A Letter to Mayor de Blasio on the Importance of Budget Commitments to NYCHA

The Real Affordability for All (RAFA) Coalition forwarded the letter below to Mayor de Blasio urging him to make several strategic, long-range budget commitments to NYCHA and its residents.  To date, the letter is signed by the Citywide Council of Presidents (CCOP) and 32 public housing resident associations.  In addition, a wide array of advocacy, community, and labor organizations have added their names to the letter. We expect the list to grow in the coming weeks.


April 29th, 2015

Honorable Bill de Blasio
Office of the Mayor
New York City Hall
New York, New York 10007

Re: Budget Commitments to NYCHA

Dear Mayor de Blasio:

We—the undersigned resident, advocacy, community, and labor organizations—thank you for your commitment to the future of our city’s public housing and its residents. You demonstrated that commitment when you terminated the annual payments for police services that the New York City Housing Authority (NYCHA) had been required to make since 1995. 

Unfortunately, NYCHA’s needs are far more extensive—with a $99 million operating deficit this year and an estimated $15 billion backlog in major capital improvements.  No one knows better what these numbers mean than the half-million NYCHA residents who daily struggle with accelerating deterioration, slow or deferred repairs, and persistent mold.

This is a crucial moment for NYCHA.  In early May, weeks away, a NextGeneration NYCHA Plan will be put forward by the City to restore and sustain our public housing. Your budget commitments will be critical in assuring that future. We urge you to meet the challenge with a budget that addresses NYCHA’s ongoing capital and operating needs.  Specifically, we ask you to:

  • Commit $100 million annually in NYC capital funds over the next 10 years to major improvements in NYCHA buildings. The state’s capital commitment of $100 million this year should be matched.  However, both the state and the city will need to make a long-term capital investment in restoring NYCHA.
  • Dedicate $400 million in projected Battery Park City excess revenues over the next 10 years to help restore NYCHA buildings.  This will mean forging an agreement with the Governor to direct those revenues, which were originally intended to address affordable housing needs across the city. For at least the next ten years, they need to be directed to NYCHA.
  • Terminate the $32 million PILOT payments (in lieu of property taxes) NYCHA is required to make each year to the city.  NYCHA should be included among nonprofit housing providers, hospitals, houses of worship, museums, universities and other institutions that are exempt from property taxes. These funds will augment the limited, inadequate operating resources NYCHA receives from Washington.

Your leadership in sustaining NYCHA and restoring decent living conditions to its residents is desperately needed.  We urge you to make New York City once again a model of public housing that works, one that serves as a national example for other cities and states.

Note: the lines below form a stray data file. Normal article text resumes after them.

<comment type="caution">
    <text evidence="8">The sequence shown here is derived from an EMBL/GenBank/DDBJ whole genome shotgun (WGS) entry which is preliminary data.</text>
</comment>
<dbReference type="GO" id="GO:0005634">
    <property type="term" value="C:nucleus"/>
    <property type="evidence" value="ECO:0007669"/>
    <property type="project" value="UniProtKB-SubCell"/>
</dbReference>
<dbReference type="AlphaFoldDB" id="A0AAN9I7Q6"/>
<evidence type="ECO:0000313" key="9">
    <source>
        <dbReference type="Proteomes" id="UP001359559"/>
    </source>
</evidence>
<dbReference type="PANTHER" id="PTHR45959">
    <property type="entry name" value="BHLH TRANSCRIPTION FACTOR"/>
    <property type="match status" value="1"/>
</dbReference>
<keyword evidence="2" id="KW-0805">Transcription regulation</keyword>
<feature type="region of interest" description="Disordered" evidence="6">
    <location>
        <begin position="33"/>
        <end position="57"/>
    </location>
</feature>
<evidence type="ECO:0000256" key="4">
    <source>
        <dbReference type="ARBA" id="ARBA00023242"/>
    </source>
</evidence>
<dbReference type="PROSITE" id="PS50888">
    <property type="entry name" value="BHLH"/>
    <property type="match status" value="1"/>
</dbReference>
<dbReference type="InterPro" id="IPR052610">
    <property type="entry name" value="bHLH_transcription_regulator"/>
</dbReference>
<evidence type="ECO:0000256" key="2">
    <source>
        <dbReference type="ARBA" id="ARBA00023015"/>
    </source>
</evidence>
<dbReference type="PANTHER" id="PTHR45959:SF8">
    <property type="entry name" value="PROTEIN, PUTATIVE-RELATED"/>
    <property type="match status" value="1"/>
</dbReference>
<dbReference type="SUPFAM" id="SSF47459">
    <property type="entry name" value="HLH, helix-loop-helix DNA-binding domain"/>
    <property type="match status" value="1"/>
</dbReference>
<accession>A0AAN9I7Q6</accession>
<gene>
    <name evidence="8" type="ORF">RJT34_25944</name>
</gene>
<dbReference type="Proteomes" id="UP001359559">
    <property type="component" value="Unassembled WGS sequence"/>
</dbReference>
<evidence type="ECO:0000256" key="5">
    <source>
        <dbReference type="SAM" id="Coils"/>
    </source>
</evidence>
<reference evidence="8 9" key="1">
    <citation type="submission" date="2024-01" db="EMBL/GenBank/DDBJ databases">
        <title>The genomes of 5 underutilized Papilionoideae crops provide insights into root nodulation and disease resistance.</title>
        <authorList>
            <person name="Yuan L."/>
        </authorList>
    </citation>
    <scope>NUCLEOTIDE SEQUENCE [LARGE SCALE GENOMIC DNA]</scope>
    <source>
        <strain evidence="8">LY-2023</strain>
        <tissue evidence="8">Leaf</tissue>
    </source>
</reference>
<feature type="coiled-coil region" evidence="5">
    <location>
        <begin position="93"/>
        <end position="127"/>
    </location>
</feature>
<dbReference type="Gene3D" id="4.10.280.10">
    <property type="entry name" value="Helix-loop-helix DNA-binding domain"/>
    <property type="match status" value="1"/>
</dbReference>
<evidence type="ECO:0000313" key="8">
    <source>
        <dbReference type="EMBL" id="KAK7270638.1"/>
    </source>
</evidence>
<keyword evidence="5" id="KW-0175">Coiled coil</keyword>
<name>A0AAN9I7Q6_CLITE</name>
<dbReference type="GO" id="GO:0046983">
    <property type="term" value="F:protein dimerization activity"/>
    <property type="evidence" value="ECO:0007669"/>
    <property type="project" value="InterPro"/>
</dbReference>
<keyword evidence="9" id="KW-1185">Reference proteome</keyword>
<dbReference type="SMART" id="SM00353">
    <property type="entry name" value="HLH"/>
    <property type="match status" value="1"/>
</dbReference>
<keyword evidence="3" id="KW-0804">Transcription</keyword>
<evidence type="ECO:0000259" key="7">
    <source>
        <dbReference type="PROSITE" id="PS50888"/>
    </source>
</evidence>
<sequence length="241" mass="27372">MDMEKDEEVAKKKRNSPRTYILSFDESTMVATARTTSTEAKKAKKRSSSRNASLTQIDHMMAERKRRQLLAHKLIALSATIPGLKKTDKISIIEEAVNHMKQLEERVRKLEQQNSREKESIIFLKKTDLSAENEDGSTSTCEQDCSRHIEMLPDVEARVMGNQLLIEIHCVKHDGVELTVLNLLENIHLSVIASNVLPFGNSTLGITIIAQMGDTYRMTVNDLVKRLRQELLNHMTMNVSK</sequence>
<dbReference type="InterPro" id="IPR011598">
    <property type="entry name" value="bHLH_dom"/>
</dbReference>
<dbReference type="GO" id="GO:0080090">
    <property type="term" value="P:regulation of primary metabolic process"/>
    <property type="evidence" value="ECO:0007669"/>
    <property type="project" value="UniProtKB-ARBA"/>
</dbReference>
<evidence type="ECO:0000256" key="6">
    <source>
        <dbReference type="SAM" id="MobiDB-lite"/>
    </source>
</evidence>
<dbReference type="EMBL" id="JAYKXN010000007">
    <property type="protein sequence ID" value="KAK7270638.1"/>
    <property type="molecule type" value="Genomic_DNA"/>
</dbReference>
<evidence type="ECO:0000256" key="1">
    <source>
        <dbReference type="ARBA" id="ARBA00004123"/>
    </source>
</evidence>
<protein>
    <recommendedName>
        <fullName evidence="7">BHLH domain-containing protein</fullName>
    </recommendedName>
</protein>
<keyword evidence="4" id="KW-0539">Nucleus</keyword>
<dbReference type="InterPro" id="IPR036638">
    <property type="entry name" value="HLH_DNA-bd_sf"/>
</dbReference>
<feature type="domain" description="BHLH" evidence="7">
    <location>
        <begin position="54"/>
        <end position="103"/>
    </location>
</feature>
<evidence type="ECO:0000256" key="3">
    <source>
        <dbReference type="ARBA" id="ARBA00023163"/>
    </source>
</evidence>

Signed by:     (List in formation)

Resident Organizations

Citywide Council of Presidents (CCOP)
1100 Teller Avenue Houses Resident Association, Bronx
1154 College Avenue Houses Resident Association, Bronx
1162 Washington Avenue Houses Resident Association, Bronx
Adams Houses Resident Association, Bronx
Amsterdam Houses Resident Association, Manhattan
Baruch Houses Resident Association, Manhattan
Claremont Houses Resident Association, Bronx
Clay Avenue Houses Resident Association, Bronx
Findlay Avenue Houses Resident Association, Bronx
Forest Houses Resident Association, Bronx
Fulton Houses Resident Association, Manhattan
Glenwood Houses Resident Association, Brooklyn
Grant Houses Resident Association, Manhattan
Highbridge Gardens Resident Association, Bronx
Jackson Houses Resident Association, Bronx
Jacob Riis Houses Resident Association, Manhattan
Johnson Houses Resident Association, Manhattan
Lincoln Houses Resident Association, Manhattan
Millbrook Houses Resident Association, Bronx
Mitchel Houses Resident Association, Bronx
Morrisania Air Rights Houses Resident Association, Bronx
Patterson Houses Resident Association, Bronx
Rutgers Houses Resident Association, Manhattan
Sackwern Houses Resident Association, Bronx
Smith Houses Resident Association, Manhattan
Stephen Wise Towers Resident Association, Manhattan
Taft Rehab Houses Resident Association, Manhattan
Teller Avenue Resident Association, Bronx
Union Avenue (950) Resident Association, Bronx
Union Avenue Consolidation—Site 402—Resident Association, Bronx
Vladeck Houses Resident Association, Manhattan
Webster/Morrisania Houses Resident Association, Bronx

Advocacy, Community, and Labor Organizations

The Black Institute
Church of the Open Door, Brooklyn
Citizens Committee for Children of New York
Community Board 12, Manhattan
Community Development Project, Urban Justice Center
Community Service Society (CSS)
Community Voices Heard
District Council 37, AFSCME-AFL-CIO
Faith in New York
Families United for Racial & Economic Equality (FUREE)
Good Old Lower East Side (GOLES)
Legal Aid Society
NYC Coalition for the Homeless
New York Communities for Change
Safety Net Project, Urban Justice Center
Teamsters Local 237 City Employees Union
Tenants and Neighbors
Tenants Political Action Committee
United Neighborhood Houses
Women’s City Club of New York 

Deputy Mayor Alicia Glen, City Hall
Shola Olatoye, Chair and Chief Executive, New York City Housing Authority
Michael DeLoach, City Hall

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